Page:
OK, not having seen the show that’s a wrinkle I hadn’t considered. However I think you can still get 140800, if p1 sweeps r1 except for a $400, answers a $400 in the 2nd round then does the DD. Player 2 gets $400 in r1 and sweeps the board except p1’s $400 and DD

p1 (17400*2)+400)*2=70400
p2 (400+34800)*2=70400

FJ total: 140800. I’m going to guess this is optimal for 2 players.

Side question that I’ve always wondered about: Are the Daily Doubles tougher the higher up on the board they are found? In other words, does the dollar amount behind the DD reflect the level of difficulty of the [DEL]question[/DEL] answer?
mmm

I think Mr. Shine is right for a normal game, but there’s another wrinkle. Jeopardy will sometimes accept two responses if there’s an ambiguous question. If, improbably, the leading players both give acceptable answers to every question in both rounds (excepting the DDs, which only one person can answer), and the timing, location, and allocation of DD clues works out optimally, P1 could have up to $35,600 in the first round and P2 could have up to $17,800. In the second round, P2 could climb to as much as $106,000 using one DD. P1 would still be higher with $140,800 using one DD. (It would be up to $141,600 except that to maximize P2’s score, there has to be at least one $400 square on the board for P1 to get credit for answering correctly, take control of the board, and get the last DD. This one won’t be in P1’s account for P1’s last DD.). If they bet to tie in Final Jeopardy, they could both wind up with a maximum of $212,000.

Only where the show runners are themselves in error. That is, the first contestant who rings in gives a correct response, Alex incorrectly says that they’re wrong, and a second contestant then gives a variant correct response that Alex accepts. The show runners realize their error, and then correct the first contestant’s score at a natural break in the game (usually after a commercial). I don’t think we need to consider such pathological cases, since they arise only when the game’s rules are inadvertently broken.

As for a 3-way, it’s easy to get each of the players to get $17600 and 1 DD, each ending up with $70,400 after FJ. This seems like the most efficient use of the DDs so should not have anything higher.

Yes, I realized that some time after I posted, but I wasn’t about to get up in the middle of the night to post a better answer.

Well, there’s still the three-way tie to consider, but it isn’t quite as easy. I have an idea, but need to work it out. And I have other things more important to do.

Looks like Mr Shine had the same idea I did. The first player sweeps the first round and the other two split the second and they’ll all end up with the same score.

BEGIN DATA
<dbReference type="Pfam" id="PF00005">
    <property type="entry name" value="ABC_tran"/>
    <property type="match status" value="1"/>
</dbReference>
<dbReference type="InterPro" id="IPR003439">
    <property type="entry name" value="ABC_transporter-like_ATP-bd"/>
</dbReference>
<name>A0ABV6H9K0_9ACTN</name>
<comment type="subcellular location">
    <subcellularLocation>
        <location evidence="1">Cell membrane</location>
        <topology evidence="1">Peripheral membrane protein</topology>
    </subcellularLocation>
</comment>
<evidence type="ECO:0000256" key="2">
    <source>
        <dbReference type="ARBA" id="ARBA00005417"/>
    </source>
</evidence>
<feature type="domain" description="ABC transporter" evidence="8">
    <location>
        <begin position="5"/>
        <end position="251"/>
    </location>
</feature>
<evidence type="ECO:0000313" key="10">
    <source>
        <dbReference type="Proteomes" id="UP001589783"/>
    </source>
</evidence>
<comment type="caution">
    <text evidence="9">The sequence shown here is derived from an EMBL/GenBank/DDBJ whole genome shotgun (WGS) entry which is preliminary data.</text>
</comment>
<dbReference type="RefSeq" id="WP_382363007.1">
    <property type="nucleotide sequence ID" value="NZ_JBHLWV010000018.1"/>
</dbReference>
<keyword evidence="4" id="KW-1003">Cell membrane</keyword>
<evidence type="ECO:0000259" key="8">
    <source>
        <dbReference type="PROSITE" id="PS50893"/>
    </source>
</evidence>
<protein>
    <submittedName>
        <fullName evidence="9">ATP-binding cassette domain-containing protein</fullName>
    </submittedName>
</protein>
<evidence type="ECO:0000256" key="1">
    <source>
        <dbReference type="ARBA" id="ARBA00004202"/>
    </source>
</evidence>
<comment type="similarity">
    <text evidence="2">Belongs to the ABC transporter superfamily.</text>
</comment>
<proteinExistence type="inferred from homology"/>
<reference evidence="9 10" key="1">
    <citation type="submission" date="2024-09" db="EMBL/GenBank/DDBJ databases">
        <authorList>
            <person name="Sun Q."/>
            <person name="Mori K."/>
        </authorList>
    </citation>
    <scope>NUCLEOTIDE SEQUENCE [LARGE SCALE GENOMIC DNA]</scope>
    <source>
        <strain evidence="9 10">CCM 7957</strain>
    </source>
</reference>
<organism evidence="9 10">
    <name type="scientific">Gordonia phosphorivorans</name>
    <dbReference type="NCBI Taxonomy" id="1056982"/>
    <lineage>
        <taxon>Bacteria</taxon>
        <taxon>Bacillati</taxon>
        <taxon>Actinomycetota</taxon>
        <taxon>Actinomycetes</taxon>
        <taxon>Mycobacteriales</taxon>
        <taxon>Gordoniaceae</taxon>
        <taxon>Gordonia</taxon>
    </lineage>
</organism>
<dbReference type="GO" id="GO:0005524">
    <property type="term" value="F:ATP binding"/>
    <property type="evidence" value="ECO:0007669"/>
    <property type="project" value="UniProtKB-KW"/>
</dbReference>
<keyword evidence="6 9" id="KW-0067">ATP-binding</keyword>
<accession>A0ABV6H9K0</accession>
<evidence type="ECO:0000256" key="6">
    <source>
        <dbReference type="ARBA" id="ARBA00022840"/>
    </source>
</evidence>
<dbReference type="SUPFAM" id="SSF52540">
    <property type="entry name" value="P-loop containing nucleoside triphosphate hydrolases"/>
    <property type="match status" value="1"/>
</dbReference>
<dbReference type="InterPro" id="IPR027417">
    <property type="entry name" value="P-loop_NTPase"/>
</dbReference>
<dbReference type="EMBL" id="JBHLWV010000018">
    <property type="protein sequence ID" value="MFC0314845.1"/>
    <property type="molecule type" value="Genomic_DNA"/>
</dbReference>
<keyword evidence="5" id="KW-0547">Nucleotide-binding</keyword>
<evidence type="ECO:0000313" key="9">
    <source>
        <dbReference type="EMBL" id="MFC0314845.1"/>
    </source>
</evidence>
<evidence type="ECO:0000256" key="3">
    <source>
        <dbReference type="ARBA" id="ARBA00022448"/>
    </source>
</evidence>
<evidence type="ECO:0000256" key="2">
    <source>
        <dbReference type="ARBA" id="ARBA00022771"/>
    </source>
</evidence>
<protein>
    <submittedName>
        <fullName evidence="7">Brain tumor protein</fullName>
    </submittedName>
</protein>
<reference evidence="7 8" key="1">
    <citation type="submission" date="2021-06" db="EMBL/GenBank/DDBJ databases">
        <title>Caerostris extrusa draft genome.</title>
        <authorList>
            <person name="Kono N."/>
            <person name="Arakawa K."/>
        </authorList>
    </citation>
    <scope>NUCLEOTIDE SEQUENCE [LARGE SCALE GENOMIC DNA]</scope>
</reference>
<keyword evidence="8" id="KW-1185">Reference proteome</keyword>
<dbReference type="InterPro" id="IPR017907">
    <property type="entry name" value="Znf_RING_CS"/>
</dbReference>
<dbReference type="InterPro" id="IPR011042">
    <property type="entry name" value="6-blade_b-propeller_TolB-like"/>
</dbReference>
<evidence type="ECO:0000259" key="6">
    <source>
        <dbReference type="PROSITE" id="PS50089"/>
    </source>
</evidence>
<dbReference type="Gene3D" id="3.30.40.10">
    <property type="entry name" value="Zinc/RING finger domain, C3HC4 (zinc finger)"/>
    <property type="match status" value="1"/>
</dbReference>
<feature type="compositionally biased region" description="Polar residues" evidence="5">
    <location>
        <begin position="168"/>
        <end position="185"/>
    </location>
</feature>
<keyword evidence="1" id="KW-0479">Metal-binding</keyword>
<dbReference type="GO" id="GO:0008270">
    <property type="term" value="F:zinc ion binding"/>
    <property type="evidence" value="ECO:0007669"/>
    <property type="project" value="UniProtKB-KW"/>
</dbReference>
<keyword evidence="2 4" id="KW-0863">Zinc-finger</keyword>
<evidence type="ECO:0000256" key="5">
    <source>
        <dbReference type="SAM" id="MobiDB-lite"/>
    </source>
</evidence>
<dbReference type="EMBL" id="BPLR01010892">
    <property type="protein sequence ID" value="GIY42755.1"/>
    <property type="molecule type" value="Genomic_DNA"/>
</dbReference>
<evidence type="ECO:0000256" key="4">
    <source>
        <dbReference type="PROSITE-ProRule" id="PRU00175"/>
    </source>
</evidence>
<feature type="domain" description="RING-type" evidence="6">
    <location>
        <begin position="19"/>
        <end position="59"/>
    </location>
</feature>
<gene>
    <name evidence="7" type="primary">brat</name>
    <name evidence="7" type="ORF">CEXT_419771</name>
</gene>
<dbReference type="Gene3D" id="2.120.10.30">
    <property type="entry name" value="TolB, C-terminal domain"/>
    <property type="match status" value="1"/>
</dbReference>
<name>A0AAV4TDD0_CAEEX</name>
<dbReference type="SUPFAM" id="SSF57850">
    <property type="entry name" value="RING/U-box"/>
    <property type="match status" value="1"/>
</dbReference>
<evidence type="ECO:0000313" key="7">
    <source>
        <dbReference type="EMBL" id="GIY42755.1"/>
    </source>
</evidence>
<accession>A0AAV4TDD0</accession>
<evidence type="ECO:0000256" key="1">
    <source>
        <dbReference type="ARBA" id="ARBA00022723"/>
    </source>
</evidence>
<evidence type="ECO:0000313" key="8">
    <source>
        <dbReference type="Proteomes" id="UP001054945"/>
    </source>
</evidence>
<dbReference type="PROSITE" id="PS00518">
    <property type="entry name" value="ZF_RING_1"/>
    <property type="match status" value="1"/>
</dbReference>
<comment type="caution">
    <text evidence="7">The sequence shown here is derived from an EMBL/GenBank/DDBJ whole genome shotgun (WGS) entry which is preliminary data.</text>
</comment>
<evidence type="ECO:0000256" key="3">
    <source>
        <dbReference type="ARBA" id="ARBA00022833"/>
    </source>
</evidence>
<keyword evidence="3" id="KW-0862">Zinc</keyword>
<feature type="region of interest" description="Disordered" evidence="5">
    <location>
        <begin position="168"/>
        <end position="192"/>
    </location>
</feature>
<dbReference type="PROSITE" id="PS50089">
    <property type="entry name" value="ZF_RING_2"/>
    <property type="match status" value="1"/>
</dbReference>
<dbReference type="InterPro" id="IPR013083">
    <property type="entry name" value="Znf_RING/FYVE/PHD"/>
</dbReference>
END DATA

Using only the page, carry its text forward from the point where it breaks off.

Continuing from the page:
Is it even possible for the Daily Double to be in the first row? It’s been a while since I’ve watched, but I remember them all being in the bottom two rows.

And who starts a round is irrelevant. The starter just gets to pick a category and value, but once that’s done, anyone can ring in to answer it. Usually the first person to answer is the person who picked, since after all they’re picking the category that’s their best strength, but someone else has to beat them occasionally or there’s no game. The only way that who starts the round is relevant is if the first question is a Daily Double, which only one person gets a chance at, but we don’t want those coming early in the round anyway.

I acknowledged that it’s improbable. Since the core question was already answered, I thought it was an interesting exercise.

Mr. Shine assumed early on that the person leading the first round would answer only a Daily Double correct in the second round. As you note, there is only one way you can answer get a Daily Double right in the second round without getting any other questions right. You have to pick the Daily Double as the first question. But, the person leading the first round doesn’t get to pick first in the second round, so who goes first affects that scenario.

Mr. Shine later pointed out that a player can miss one question in the first round, get one regular question and one Daily Double in the second round, and still match the maximum total for the other player who gets every other Double Jeopardy question right. It turns out not to matter who goes first in the second round but I didn’t realize that at first.

One of the Daily Doubles in the second round has to be the last clue picked but it doesn’t much matter when the other one gets picked. The first-round leader just needs to jump in on a $400 question, get it right, and pick the next Daily Double in a $400 slot. That could happen anytime during the Double Jeopardy round without affecting the first-round leader’s total.